Sen. Durbin, Rep. Schneider seek support for Domestic Terrorism legislation

January 16, 2020
In The News

Citing a deadly year and the threat of domestic terrorism, U.S. Sen. Dick Durbin (D-IL) and U.S. Rep. Brad Schneider (D-IL) have reintroduced the Domestic Terrorism Prevention Act of 2020–legislation to enhance federal abilities to crack down on domestic terror.

The bill would give the federal government the power to create offices dedicated specifically to fighting domestic terror and require federal law enforcement agencies to regularly assess the threat it poses. Training and resources would be provided to assist state, local, and tribal law enforcement agencies in cracking down.

“Religious minorities and communities of color are at grave risk from the growing domestic terrorism threat facing the United States today,” Durbin, the Democratic Whip, said. “For too long, we have failed to take action to combat this deadly menace in our own backyard. The Federal government must step up to address this threat and ensure that more Americans are not violently attacked because of who they are or what they believe.”

Last year was rife with such incidents, including a mosque fire set in Escondido, Calif., a shooting at the Chabad of Poway synagogue in Poway, Calif., that left one dead and three injured, and a mass shooting at an El Paso, Texas Walmart that left 22 dead and 24 injured. The accused shooter in the Poway incident confessed to the mosque arson as well in a tirade posted to 8chan, wherein he made it clear he was inspired by anti-Semitism, racism, and previous terror incidents. Similarly, in the El Paso incident, the shooter posted a manifesto to 8chan wherein he denounced Hispanics and praised past shooters.

“Across the country, our communities are facing a rising tide of domestic terror, particularly from violent far-right extremists and white supremacist organizations. It is not enough to condemn hate, we need to equip law enforcement with the tools to identify threats and prevent acts of domestic terrorism,” Schneider said. “I am proud to partner with Senator Durbin on this legislation to improve coordination between federal agencies on monitoring dangerous domestic extremism and stopping violence.”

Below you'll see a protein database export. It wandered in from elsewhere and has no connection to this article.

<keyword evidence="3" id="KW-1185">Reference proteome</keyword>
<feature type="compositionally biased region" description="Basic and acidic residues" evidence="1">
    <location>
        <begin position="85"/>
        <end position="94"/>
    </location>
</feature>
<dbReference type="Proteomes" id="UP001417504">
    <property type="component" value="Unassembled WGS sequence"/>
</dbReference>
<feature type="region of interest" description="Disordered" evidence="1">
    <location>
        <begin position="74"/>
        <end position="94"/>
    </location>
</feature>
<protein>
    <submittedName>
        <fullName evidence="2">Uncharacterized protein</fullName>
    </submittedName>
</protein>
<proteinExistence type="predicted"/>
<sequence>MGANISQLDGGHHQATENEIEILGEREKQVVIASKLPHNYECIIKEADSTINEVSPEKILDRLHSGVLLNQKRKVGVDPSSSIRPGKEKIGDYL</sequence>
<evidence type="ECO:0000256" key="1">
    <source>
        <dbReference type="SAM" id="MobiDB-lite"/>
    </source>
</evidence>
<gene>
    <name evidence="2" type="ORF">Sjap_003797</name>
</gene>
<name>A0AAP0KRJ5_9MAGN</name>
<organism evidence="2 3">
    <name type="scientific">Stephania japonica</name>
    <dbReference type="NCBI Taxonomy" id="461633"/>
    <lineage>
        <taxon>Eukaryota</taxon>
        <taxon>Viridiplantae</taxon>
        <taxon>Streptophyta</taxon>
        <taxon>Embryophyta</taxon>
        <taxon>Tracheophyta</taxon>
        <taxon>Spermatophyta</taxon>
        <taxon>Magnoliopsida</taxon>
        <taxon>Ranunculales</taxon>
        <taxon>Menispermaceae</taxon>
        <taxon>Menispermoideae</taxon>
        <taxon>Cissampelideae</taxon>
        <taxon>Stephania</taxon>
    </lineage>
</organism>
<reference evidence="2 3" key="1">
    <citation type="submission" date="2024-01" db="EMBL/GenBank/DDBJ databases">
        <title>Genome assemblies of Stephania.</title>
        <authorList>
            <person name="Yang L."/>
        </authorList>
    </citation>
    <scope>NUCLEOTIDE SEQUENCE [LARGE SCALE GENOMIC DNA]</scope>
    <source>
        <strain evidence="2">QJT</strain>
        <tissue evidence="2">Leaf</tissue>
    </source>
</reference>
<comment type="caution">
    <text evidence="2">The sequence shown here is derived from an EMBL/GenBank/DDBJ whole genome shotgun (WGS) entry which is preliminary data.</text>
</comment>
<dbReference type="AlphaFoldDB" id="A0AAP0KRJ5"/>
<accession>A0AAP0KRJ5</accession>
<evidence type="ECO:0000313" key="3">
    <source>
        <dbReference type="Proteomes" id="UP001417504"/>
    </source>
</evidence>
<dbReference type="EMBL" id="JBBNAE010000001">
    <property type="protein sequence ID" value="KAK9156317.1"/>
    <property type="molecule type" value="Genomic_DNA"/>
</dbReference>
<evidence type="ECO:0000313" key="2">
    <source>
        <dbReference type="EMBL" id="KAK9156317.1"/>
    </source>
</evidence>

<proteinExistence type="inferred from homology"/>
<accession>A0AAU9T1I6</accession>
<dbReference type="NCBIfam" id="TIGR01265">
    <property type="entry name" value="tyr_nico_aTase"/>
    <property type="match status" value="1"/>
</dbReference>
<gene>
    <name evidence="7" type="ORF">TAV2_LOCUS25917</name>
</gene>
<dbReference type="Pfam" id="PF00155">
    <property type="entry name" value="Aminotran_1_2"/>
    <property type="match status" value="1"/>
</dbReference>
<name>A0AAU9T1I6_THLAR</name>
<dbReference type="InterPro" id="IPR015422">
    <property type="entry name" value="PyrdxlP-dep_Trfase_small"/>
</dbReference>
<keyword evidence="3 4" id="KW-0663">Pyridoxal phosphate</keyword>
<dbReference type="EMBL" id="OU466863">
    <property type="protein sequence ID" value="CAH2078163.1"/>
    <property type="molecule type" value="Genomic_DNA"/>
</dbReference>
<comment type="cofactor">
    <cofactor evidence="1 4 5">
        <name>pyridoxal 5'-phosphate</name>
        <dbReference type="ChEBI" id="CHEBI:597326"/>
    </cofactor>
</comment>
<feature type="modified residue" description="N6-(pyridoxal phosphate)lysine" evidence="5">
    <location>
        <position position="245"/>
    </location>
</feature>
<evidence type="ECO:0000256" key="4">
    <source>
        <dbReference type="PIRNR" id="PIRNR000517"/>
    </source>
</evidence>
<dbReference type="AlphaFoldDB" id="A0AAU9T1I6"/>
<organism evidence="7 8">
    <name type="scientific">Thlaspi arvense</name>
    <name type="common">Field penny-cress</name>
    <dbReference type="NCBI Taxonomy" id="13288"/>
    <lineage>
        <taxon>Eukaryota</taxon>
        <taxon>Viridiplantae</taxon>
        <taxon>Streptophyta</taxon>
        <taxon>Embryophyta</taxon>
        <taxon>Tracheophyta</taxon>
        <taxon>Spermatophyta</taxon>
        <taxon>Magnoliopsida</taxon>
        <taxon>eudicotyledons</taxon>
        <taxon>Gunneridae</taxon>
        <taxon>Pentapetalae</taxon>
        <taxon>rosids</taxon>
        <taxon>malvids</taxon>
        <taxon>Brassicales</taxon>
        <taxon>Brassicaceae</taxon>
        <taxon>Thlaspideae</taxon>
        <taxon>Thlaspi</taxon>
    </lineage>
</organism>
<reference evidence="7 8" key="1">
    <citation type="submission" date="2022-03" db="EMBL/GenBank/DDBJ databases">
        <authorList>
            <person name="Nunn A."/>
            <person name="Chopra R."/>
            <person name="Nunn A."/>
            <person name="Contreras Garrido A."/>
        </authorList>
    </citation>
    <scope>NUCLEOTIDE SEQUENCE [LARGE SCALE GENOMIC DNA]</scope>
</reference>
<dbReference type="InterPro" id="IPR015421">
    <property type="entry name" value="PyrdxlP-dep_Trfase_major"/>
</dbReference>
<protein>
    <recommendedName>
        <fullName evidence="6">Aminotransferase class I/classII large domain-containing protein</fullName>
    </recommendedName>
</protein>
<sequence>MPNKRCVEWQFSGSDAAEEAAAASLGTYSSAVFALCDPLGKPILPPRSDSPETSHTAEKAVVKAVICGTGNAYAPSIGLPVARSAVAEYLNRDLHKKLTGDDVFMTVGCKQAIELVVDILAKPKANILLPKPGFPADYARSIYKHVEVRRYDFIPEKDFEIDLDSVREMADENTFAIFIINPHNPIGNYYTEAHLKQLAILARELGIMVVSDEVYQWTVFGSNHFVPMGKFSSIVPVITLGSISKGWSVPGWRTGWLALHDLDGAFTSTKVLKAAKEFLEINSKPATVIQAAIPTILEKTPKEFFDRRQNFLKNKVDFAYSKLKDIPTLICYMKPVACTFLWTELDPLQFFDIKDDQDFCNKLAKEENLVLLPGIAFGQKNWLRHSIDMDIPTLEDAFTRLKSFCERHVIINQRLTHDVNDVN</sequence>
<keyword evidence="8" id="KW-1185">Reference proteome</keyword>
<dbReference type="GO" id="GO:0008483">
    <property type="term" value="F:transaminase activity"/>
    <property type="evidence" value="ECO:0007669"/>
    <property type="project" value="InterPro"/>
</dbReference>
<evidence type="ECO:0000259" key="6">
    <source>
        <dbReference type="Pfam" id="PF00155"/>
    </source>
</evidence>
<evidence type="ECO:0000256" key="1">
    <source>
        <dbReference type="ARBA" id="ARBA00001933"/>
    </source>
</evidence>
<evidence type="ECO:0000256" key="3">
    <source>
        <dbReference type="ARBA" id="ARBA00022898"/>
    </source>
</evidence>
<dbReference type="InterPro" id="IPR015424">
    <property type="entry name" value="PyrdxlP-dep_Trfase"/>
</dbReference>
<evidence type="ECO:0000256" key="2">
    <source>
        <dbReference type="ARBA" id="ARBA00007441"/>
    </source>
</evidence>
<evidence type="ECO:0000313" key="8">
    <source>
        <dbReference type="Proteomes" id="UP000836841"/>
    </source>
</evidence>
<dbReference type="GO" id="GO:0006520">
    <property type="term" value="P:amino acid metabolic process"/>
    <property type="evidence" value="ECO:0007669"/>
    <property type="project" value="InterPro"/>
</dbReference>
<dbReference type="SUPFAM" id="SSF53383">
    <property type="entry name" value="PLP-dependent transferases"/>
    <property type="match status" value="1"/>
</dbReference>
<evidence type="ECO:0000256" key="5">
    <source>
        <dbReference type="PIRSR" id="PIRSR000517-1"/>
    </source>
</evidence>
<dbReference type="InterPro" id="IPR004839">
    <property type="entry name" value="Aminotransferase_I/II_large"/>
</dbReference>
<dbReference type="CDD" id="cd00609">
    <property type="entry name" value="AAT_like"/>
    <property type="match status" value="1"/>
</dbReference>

Endorsed by numerous civil rights organizations including the Leadership Conference on Civil and Human Rights, Muslim Advocates, Anti-Defamation League, and NAACP, among others, and backed by dozens of Democrats in the House and Senate, the bill would require the Department of Homeland Security, Department of Justice and the Federal Bureau of Investigation (FBI) to focus their resources on the most significant domestic terrorism threats and would codify the interagency task force known as the Domestic Terrorism Executive Committee. It would also create another interagency task force to investigate white supremacist and neo-Nazi infiltration of uniformed services.

In a 2017 report, the FBI and Department of Homeland Security noted that white supremacists were responsible for more homicides and attacks from 2000 to 2016 than any other domestic extremist movement.

Last year, DHS noted in its Strategic Framework for Countering Terrorism and Targeted Violence that, “White supremacist violent extremism, one type of racially- and ethnically-motivated violent extremism, is one of the most potent forces driving domestic terrorism.”